Have you ever had a people or productivity problem you’ve tried to resolve by swapping out the individuals involved, only to find it re-occurs once you have new players in place?
Chances are there is something else going on. That’s where the Waterline model can be extremely useful in both solving the current situation and preventing future ones.
This approach enables leaders and their teams to get beneath the surface when a people or productivity arises and then address the root cause. It’s a simple model, a good diagnostic tool and it gives everyone a common set of language that they can use to get ahead of issues instead of just solving them as they arise.
It’s Based on Research — A Lot of It
In the 1970’s, a group of management scientists set about to determine what created “people problems” in organizations. When they asked companies to send them examples of real-life people problems, they received over 5,000. They (and no doubt their hard-working research assistants) delved into each to determine its underlying cause and, once identified, categorized the cause into one of four buckets:
Bucket #1: Structural, which involves:
• Vision and clarity around expected results
• Roles and responsibilities
• Overall leadership, vision and culture
• HR structures such as feedback mechanisms, hiring, on-boarding, training
Bucket #2: Group (within a team)
• Decision-making policies by the team
• Internal communications among the team
• Accountability systems and levels among the team
• Trust and Safety felt by team members towards the team
Bucket #3: Interpersonal (between two people)
• Communication styles
• Misunderstandings and conflict
• Cultural differences
Bucket #4: Intrapersonal (within an individual)
• Skill sets and technical competencies the person brings to the job
• Stress levels they are currently experiencing
• Values and beliefs held by the individual
The Waterline Model
They called their resulting diagnostic framework the Waterline Model and illustrated it with a wavy surface on top of a body of water. Their four causal buckets were ranked in levels from shallow (Structural Bucket) to deep (Intrapersonal Bucket), as shown below:
Over 90% of what were initially thought to be “people” issues, once diagnosed, were really caused by something missing from, or insufficiently addressed, in Bucket #1: Structural or Bucket #2: Group.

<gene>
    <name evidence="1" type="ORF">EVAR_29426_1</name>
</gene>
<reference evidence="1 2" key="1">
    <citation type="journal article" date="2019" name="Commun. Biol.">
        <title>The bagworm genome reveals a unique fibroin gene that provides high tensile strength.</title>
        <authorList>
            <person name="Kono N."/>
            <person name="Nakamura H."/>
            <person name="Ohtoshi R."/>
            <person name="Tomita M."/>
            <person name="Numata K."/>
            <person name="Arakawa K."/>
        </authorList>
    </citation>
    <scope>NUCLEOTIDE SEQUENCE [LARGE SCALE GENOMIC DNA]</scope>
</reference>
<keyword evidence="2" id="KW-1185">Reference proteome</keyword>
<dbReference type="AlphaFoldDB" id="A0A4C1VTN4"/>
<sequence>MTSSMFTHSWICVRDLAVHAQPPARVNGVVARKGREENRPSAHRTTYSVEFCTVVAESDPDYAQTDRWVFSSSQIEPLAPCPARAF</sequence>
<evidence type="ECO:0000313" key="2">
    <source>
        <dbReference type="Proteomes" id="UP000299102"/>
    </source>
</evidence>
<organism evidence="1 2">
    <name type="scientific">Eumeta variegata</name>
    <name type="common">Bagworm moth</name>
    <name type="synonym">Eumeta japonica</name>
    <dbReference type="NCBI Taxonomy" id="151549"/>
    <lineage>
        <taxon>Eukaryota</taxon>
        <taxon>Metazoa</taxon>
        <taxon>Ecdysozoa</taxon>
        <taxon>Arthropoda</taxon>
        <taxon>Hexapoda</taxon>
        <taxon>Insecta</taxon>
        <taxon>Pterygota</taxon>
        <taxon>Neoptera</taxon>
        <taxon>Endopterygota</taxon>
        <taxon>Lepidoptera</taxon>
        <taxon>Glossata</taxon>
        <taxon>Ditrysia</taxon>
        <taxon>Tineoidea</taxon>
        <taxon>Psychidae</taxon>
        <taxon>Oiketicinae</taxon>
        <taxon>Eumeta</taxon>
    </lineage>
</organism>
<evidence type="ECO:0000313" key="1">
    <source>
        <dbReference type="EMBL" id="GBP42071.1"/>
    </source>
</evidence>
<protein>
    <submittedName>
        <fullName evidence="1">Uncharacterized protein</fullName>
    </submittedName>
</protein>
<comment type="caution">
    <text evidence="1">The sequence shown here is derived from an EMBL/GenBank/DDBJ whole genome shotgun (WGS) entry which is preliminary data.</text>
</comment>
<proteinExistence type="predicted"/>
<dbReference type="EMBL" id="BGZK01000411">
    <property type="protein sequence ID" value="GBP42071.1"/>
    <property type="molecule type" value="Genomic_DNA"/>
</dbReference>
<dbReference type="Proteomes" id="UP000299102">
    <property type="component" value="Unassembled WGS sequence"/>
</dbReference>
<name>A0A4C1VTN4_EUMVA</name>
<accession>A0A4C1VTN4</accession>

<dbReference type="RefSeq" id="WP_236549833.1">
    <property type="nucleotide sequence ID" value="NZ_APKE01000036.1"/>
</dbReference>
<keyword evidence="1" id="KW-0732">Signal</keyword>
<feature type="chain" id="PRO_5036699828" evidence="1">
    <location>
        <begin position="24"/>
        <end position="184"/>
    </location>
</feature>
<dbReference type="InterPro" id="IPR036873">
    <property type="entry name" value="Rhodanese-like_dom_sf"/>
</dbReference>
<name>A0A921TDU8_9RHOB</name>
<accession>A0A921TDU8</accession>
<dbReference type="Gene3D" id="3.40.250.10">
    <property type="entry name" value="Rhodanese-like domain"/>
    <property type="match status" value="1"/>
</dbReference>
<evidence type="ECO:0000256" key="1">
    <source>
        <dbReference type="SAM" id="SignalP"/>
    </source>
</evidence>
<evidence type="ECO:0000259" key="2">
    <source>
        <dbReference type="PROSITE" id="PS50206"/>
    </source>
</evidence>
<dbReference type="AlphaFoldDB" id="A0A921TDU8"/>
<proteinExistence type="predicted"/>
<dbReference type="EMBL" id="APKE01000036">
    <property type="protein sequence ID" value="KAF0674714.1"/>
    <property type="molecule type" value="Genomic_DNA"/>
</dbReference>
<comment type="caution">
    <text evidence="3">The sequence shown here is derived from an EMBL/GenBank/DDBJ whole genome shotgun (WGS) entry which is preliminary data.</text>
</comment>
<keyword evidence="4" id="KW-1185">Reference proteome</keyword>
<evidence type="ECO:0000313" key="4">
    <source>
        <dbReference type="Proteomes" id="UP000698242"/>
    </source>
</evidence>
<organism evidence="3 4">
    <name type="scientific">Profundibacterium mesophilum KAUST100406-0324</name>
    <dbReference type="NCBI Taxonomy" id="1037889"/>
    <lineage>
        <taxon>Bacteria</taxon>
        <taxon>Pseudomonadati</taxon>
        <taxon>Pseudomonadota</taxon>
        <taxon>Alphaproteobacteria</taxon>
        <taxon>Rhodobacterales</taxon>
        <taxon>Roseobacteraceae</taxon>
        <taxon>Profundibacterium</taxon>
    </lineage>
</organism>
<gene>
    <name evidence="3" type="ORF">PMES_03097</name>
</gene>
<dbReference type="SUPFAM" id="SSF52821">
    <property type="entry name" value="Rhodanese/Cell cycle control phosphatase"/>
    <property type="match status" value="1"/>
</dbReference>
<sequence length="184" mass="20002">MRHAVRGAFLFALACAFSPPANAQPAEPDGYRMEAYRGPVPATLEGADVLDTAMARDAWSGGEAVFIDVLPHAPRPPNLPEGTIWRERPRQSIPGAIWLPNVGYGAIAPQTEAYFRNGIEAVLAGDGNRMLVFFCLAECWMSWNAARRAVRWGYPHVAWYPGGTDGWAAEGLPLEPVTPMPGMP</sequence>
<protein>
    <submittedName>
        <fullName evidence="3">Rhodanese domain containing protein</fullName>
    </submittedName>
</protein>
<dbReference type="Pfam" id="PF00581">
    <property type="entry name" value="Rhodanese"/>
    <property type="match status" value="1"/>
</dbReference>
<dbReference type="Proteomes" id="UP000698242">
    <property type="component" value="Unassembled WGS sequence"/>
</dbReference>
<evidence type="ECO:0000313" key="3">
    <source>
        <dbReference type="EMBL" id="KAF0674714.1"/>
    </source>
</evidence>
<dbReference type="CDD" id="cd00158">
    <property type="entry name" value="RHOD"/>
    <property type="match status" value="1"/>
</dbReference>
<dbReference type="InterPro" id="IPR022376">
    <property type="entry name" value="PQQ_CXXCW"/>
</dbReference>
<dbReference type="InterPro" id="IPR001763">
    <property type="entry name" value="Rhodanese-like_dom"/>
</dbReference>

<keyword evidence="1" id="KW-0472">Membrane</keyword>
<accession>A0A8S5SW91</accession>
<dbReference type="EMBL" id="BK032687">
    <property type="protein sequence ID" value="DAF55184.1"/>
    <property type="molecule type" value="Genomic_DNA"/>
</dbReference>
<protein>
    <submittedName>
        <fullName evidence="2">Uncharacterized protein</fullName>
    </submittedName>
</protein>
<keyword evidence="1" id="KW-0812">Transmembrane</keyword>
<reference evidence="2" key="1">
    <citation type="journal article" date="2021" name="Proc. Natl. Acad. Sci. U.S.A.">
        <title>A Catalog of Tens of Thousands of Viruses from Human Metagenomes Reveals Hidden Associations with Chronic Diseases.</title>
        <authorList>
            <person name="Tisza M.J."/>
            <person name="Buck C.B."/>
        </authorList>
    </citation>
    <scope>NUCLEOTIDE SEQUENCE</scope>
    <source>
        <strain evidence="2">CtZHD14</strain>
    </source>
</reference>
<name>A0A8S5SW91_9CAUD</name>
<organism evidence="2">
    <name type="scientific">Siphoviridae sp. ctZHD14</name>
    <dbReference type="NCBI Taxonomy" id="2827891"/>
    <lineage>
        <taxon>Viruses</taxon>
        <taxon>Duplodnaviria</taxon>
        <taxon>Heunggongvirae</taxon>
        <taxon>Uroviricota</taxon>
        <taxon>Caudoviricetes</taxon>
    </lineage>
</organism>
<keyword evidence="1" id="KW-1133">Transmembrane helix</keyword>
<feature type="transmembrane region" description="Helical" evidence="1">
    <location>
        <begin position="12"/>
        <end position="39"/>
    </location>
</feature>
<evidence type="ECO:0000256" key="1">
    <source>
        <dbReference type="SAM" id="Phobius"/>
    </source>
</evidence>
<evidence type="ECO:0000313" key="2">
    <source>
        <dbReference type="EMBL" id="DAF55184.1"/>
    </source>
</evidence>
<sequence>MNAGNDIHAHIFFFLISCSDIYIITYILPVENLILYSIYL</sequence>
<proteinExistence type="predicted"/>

So What Does This Mean for You and Your Organization?
Most organizational and team issues are due to a lack of clarity around roles and responsibility, poorly defined decision-making processes, lack of trust and accountability and insufficient or poor processes and systems.
This issues, however, tend to show as conflict between two people or with an individual who is simply showing a “bad attitude.”
So, if you think you have a “people” problem and you then try to fix it by just swapping out the problem individuals without attending to potential underlying structural deficiencies, you might well find the same issues popping back up again with their replacements.
When things go off track, get underneath the surface by taking more of a systems approach. Keep swimming (i.e. spending your time) in the top two levels of your organizational pool to get the best long-term results.
Note: I’ve developed a diagnostic worksheet based on the Waterline Model that you and your team can use to diagnose and solve your current people or productivity issues.
Because these structural issues tend to present themselves in the form of conflict and poor productivity, you will never get out of the conflict “muck”, so to speak, until you devote enough time building (and tending to) a strong structural foundation for your organization.
Structural work includes:
1. Processes and policies
2. Overall leadership, communication and clarity around expected results and decision-making
3. Company culture, hiring, on-boarding and feedback mechanisms
You’ll notice, of course, that the above are long-term, on-going campaigns. These generally aren’t “one-and-done” tasks that can be accomplished in an hour or even a day.
This means that to be an effective leader, you have to spend the majority of your time on processes and systems and less time on tasks. It also means that when things go off-track, you and your team members will need to shift away from the blame-game of pointing fingers to continual exploration and learning to get back, and stay, on the right track.
As a leader, what’s the best use of your time? Playing “whack-a-mole” with people problems or getting ahead of the drama curve with good systems, clarity and communication? This is one area where it’s good to stay shallow.
Are you or your team currently wrestling with a people or productivity issue? Share the Waterline Model with them and then download this Waterline Diagnostic worksheet to get to the bottom of it and come up with a plan to address it.